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GM: Opel Bids Still Not Finalized

Wed, 07/29/2009 - 5:20am
Matt Moore and Tom Krishner, AP Business Writers
July 29, 2009

BERLIN (AP) — The chief negotiator for General Motors Co. said that there is not yet a preferred bidder for Germany's Opel, though the negotiations are "coming to a point of decision."

In a post on the company's blog, John Smith, GM's group vice president and chief negotiator on Opel, wrote that "despite media reports to the contrary, GM has NOT specified its preference for a bidder."

Smith's comments, posted on http://drivingconversations.gmblogs.com, were confirmed by GM Europe on Wednesday.

"After months of intense negotiations, we're coming to a point of decision on a bid for Opel/Vauxhall," he wrote. "To say it's been an intense negotiation would be a dramatic understatement."

GM's new board is expected to meet Monday to decide on which bid to recommend to the German government, a person briefed on the discussions said.

Chief executive Fritz Henderson and Magna International Inc. chairman Frank Stronach met Tuesday to discuss use of Opel's intellectual property, the main sticking point in the Magna offer, said the person, who asked not to be identified because the discussions are private.

At issue is GM's access to or control of Opel technology. GM's global small and midsize cars, for instance, now are built on underpinnings designed by Opel, and future vehicles are based on them as well.

GM is insisting on keeping access to the technology. Tom Stephens, GM's vice chairman of global product development, said last week there is no scenario under which GM will not have full access to Opel's intellectual property.

Smith's post said that GM is still in talks with a consortium of Magna and Russian lender Sberbank, along with another bidder, Brussels-based investor RHJ International SA.

"This is a complex negotiation and we're working with highly complex issues. Both bids being developed bring both opportunities and challenges both bids vary in how they would be implemented," Smith wrote.

"But we remain fully open to reaching a satisfactory conclusion with either bidder."

Opel employs about 25,000 people in Germany, about half of GM Europe's total work force. German politicians have been keen to safeguard jobs ahead of elections in September, and the government is a key player in the negotiations because it is offering financial help to make a deal possible.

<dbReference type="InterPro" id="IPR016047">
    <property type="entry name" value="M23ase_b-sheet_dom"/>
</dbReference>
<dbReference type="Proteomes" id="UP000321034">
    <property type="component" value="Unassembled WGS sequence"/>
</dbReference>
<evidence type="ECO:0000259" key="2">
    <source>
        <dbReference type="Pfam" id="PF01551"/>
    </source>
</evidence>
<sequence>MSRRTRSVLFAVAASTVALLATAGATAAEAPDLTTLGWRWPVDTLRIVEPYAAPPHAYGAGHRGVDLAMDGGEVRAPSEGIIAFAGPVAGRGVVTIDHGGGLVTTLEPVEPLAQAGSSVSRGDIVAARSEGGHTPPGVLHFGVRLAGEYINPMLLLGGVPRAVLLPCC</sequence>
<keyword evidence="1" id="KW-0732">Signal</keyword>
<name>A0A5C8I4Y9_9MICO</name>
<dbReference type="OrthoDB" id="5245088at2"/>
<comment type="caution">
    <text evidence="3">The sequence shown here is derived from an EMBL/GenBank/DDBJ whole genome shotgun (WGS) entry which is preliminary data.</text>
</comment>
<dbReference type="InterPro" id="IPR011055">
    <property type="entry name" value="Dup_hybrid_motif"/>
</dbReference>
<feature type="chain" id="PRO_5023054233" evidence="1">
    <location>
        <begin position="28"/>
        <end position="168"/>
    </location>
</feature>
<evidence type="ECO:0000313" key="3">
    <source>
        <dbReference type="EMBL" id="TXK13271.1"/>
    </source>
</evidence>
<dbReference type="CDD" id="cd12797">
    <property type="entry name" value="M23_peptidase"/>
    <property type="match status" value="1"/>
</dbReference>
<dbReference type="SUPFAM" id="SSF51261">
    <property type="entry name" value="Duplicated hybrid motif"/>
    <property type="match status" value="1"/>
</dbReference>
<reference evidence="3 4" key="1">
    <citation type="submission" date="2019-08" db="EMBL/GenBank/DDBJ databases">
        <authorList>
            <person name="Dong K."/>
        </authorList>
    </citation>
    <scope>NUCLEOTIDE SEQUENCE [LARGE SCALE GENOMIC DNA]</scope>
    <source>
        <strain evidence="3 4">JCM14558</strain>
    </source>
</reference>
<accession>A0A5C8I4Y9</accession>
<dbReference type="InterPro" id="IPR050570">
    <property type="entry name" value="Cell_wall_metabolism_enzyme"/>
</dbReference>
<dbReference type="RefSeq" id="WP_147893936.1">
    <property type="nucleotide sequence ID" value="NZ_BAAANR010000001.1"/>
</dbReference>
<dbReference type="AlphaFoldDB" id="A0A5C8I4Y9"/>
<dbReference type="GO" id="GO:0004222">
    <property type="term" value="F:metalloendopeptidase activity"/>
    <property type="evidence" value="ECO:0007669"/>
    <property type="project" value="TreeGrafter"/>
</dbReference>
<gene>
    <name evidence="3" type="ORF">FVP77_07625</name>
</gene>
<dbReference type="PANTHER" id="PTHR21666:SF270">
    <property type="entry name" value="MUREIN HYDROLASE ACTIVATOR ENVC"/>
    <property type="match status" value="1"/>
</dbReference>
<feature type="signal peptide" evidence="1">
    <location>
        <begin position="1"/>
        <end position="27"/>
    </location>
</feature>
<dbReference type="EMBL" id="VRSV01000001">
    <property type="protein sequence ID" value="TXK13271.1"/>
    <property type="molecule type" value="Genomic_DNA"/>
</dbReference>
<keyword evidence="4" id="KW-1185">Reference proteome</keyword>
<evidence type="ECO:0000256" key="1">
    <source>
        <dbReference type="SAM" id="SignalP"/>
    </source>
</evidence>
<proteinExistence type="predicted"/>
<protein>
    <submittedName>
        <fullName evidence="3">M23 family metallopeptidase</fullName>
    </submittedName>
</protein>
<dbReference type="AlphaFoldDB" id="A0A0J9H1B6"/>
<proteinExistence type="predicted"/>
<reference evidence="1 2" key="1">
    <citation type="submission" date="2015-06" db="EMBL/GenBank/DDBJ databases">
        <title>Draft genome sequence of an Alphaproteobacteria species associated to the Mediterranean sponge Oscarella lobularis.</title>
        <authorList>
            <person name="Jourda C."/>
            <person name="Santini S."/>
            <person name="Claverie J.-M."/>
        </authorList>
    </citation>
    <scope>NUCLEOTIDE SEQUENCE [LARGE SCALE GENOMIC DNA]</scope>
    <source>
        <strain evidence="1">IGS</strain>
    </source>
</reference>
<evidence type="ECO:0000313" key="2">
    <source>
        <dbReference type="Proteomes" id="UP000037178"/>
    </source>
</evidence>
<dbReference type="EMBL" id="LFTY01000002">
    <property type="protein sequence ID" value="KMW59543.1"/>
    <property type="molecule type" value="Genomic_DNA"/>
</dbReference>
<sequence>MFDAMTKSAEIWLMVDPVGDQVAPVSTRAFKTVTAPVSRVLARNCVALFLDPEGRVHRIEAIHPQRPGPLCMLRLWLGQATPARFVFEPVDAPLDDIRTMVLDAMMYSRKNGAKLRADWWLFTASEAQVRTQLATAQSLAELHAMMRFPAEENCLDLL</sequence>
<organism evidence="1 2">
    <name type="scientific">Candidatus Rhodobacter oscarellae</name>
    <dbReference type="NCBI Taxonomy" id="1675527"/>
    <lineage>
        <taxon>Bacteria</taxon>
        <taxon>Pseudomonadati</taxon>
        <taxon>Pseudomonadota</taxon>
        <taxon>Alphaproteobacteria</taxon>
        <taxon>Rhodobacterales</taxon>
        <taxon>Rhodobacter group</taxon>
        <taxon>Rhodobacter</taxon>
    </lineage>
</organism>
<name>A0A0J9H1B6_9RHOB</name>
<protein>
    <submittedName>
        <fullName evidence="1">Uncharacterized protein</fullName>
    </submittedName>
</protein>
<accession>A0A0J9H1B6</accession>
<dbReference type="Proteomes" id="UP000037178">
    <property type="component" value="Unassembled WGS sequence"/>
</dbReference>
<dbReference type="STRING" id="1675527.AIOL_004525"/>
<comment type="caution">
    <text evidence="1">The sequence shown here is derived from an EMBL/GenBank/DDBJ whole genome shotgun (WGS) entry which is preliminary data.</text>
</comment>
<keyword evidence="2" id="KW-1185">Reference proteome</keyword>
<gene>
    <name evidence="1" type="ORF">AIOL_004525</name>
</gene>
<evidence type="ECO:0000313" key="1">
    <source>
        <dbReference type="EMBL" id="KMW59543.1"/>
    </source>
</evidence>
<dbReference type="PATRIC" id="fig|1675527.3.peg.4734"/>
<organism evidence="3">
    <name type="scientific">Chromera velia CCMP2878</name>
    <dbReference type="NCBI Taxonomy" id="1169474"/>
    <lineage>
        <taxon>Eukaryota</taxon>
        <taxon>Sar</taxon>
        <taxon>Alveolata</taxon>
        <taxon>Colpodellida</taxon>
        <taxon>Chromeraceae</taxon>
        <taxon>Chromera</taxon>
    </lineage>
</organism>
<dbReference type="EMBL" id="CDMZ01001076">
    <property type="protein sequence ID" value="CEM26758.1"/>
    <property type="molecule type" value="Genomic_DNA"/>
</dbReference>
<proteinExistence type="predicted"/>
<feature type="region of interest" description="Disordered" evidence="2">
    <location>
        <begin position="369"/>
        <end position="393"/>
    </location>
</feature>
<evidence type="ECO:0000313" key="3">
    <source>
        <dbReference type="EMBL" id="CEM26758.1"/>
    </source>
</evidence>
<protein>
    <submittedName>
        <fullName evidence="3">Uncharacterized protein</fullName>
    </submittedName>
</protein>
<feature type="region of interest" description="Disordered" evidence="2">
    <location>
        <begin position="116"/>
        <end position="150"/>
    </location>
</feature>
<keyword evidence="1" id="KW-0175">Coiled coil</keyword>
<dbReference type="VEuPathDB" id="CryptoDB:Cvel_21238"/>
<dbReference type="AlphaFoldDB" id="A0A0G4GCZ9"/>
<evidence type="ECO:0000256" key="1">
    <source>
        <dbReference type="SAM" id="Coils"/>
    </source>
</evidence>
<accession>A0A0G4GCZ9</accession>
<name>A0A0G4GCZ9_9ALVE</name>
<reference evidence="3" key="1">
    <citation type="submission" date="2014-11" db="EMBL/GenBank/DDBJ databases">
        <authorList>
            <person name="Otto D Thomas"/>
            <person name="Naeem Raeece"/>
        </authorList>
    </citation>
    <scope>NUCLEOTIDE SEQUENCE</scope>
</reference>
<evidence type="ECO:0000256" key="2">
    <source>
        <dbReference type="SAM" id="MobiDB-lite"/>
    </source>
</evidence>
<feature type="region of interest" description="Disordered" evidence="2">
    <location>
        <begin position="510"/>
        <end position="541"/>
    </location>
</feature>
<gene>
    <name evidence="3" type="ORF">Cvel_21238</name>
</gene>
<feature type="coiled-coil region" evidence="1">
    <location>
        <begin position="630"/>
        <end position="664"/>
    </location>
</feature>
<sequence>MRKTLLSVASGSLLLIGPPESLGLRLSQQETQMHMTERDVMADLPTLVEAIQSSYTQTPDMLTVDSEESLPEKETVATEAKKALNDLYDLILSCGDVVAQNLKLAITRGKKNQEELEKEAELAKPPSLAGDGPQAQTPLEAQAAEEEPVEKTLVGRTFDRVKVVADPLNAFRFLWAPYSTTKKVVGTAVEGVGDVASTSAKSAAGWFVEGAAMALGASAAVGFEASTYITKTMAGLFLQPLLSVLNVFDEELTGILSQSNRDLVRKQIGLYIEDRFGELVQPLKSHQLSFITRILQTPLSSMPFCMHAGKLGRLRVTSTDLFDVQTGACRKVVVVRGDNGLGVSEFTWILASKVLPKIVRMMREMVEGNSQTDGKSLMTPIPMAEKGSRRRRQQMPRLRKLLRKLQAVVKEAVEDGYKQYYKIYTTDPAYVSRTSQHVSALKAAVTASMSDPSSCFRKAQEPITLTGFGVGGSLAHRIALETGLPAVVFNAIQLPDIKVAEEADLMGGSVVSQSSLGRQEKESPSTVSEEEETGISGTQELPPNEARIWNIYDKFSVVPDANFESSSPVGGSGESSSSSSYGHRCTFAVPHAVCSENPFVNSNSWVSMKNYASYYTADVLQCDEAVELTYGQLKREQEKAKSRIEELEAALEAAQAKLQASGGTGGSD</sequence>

German government spokesman Ulrich Wilhelm said that "the talks are progressing well."

He noted that "the seller is GM, but a sale would not be sustainable without a guarantee on the part of the federal government and the four states" that have Opel plants.

"That means that everyone needs an agreement among everybody," Wilhelm said at a regular government news conference. "A simple agreement, for example, between GM and one of the remaining investors would not be enough; the federal and state governments also would have to be able to go along with such an agreement."

German officials prefer the Magna bid.

On Tuesday, Roland Koch, the governor of the German state of Hesse, where GM's Ruesselsheim headquarters is located, said that Magna was prepared to put euro350 million into Adam Opel GmbH immediately after taking a stake, rather than the euro100 million initially planned.

"Magna is more expensive in its concept, but at the same time more promising for the future, because they are saying: 'we want to enter new markets,'" Koch said.

Last week, Magna said its plan called for it and Sberbank each to take 27.5 percent of Opel, while 35 percent would remain with GM and 10 percent would go to Opel employees.

Smith said that the bid presented to it "varied from the negotiations we had in the previous weeks and contained elements around intellectual property and our Russian operations that simply could not be implemented."

He did not elaborate but said that GM "has partners in other parts of the world who have joint ownership of these assets ... we simply could not execute the deal as submitted."

"Discussions with Magna continue in earnest to resolve these challenges and to formulate a bid that can be implemented," Smith wrote.

Smith wrote that RHJ's bid was complete and "would represent a much simpler structure and would be easier to implement."

RHJ has not disclosed the contents of its bid. The third bidder, China's Beijing Automotive Industry Corp., appeared to be more or less out of the running.

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